Leveling the Playing Field, the Government Cuts Income Tax Rate on Bonds for Local Investors
Following the decrease in income tax for interests on bonds received by foreign investors to 10% under the Omnibus Law (Law No. 11 of 2020), the government has given the same treatment to local investors under Government Regulation No. 91 of 2021. This Regulation replaces Government Regulation No. 16 of 2009, which was lastly amended by Government Regulation No. 55 of 2019. Under this new Regulation, the final income tax rate on interests from bonds received by local investors decreases from 15% to 10%.
This Regulation marks a turning point not only for local investors but also for the local bonds market. Moreover, it is also in line with Indonesia’s National Medium-Term Development Planning, which achievement requires significant funding in order to increase financial inclusion, expand innovation of financial products, develop financial services, and optimise means of alternative financing.
We discuss this new Regulation in more details below.
Things to Note
The reduced tax rate applies on any income received or gained by investors in the form of interest, ujrah or fee, profit sharing, margin, and any other similar income derived from bonds issued by the government or non-government institutions, including shariah bonds (sukuk). Individual (wajib pajak pribadi) and corporate taxpayers (wajib pajak badan) can enjoy this treatment, including permanent establishments, mutual funds, and collective investment contracts.
Under the Regulation, there are three possible income tax bases upon which the reduced 10% tax rate will be calculated:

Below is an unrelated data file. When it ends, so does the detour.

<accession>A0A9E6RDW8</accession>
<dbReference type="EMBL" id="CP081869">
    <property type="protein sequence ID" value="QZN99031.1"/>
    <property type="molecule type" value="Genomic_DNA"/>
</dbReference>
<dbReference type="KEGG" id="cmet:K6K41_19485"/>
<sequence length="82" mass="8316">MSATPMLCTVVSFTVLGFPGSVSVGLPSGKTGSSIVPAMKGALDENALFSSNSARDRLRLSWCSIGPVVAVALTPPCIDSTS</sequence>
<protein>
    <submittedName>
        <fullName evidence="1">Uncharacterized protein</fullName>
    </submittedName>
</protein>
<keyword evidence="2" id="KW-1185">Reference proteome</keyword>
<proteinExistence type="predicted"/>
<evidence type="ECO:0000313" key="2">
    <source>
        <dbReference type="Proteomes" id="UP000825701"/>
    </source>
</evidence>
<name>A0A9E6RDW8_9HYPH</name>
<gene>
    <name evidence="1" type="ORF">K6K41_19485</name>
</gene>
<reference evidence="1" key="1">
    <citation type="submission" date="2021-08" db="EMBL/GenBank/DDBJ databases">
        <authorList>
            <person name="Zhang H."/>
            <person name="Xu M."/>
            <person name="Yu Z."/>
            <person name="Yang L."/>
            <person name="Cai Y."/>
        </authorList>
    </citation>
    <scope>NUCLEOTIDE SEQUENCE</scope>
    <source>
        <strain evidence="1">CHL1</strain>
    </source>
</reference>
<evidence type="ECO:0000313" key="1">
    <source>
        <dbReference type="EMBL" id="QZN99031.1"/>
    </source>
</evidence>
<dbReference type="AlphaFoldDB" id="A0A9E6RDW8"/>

- coupon interest income from interest-bearing bonds (obligasi dengan bunga) during the holding period;
- discount from interest-bearing bonds, which is any excess of the selling price or nominal value over the acquisition price of the bonds, excluding any accrued interest; and
- discount from non-interest-bearing bonds (obligasi tanpa bunga), which is any excess of the selling price or nominal value over the acquisition price of the bonds.
Further, if the investor suffers a negative discount or loss when it sells the interest-bearing debt securities, the investor can set off the loss with the coupon interest income.
The Regulation also expands the parties obligated to withhold the tax. Previously, under the 2019 Regulation, these parties were limited to bond issuers, custodians or securities firms, dealers, or banks as brokers and/or buyers. Now, under the new Regulation, pension funds or mutual funds acting as brokers and/or buyers, as well as custodians or sub-registry that records the transfer of ownership, can withhold the tax.
Lastly, if the interests are received from government-issued bonds, the recipient of such interests must settle the tax themselves and submit a report on the withholding or settlement of the final tax to the Directorate General of Tax.
Readers should note that some provisions in the 2019 Regulation have been retained, namely on the tax treatments of interest income received from bonds by pension funds and banks. Any interest income from bonds received by a government-approved pension fund is exempted as regulated under the Income Tax Law (Law No. 7 of 1983 as amended several times and lastly by the Omnibus Law). Meanwhile, interest income from bonds received by banks established in Indonesia or Indonesian branches of foreign banks are not subject to withholding tax.
As this Regulation is a government-level regulation, the government still needs to issue regulations at the minister level to address the technical aspects of the reduced tax rate. In the meantime, we expect that this reduced tax rate will help boost public interest in bonds, not only from the purchasers’ side but also from the issuers’ side.